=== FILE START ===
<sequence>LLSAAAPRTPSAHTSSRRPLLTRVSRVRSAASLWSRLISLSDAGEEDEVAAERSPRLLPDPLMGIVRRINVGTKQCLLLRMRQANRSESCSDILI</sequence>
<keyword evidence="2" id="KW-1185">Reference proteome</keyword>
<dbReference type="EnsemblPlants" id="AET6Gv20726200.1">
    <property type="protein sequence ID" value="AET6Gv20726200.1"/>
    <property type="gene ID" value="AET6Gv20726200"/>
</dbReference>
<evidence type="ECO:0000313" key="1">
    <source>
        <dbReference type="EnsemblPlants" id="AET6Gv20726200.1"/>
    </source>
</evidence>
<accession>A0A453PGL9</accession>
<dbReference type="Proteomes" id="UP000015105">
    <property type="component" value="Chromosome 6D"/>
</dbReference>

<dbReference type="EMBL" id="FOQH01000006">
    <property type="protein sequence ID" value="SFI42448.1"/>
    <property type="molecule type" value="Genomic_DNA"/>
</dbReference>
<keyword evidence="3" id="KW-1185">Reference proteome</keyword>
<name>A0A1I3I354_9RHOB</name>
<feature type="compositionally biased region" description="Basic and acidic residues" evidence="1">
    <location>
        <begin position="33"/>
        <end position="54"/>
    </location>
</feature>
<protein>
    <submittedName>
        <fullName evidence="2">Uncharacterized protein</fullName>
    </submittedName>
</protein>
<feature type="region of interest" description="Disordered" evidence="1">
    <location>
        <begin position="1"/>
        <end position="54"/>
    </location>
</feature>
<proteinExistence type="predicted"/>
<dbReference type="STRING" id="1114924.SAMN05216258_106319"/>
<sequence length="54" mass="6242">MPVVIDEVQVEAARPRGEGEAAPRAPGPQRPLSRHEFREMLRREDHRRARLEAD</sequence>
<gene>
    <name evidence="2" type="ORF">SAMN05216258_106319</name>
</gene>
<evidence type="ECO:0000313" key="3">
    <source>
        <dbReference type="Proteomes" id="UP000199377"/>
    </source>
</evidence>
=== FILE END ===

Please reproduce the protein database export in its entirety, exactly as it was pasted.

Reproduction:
<sequence>LLSAAAPRTPSAHTSSRRPLLTRVSRVRSAASLWSRLISLSDAGEEDEVAAERSPRLLPDPLMGIVRRINVGTKQCLLLRMRQANRSESCSDILI</sequence>
<keyword evidence="2" id="KW-1185">Reference proteome</keyword>
<dbReference type="EnsemblPlants" id="AET6Gv20726200.1">
    <property type="protein sequence ID" value="AET6Gv20726200.1"/>
    <property type="gene ID" value="AET6Gv20726200"/>
</dbReference>
<evidence type="ECO:0000313" key="1">
    <source>
        <dbReference type="EnsemblPlants" id="AET6Gv20726200.1"/>
    </source>
</evidence>
<accession>A0A453PGL9</accession>
<dbReference type="Proteomes" id="UP000015105">
    <property type="component" value="Chromosome 6D"/>
</dbReference>

<dbReference type="EMBL" id="FOQH01000006">
    <property type="protein sequence ID" value="SFI42448.1"/>
    <property type="molecule type" value="Genomic_DNA"/>
</dbReference>
<keyword evidence="3" id="KW-1185">Reference proteome</keyword>
<name>A0A1I3I354_9RHOB</name>
<feature type="compositionally biased region" description="Basic and acidic residues" evidence="1">
    <location>
        <begin position="33"/>
        <end position="54"/>
    </location>
</feature>
<protein>
    <submittedName>
        <fullName evidence="2">Uncharacterized protein</fullName>
    </submittedName>
</protein>
<feature type="region of interest" description="Disordered" evidence="1">
    <location>
        <begin position="1"/>
        <end position="54"/>
    </location>
</feature>
<proteinExistence type="predicted"/>
<dbReference type="STRING" id="1114924.SAMN05216258_106319"/>
<sequence length="54" mass="6242">MPVVIDEVQVEAARPRGEGEAAPRAPGPQRPLSRHEFREMLRREDHRRARLEAD</sequence>
<gene>
    <name evidence="2" type="ORF">SAMN05216258_106319</name>
</gene>
<evidence type="ECO:0000313" key="3">
    <source>
        <dbReference type="Proteomes" id="UP000199377"/>
    </source>
</evidence>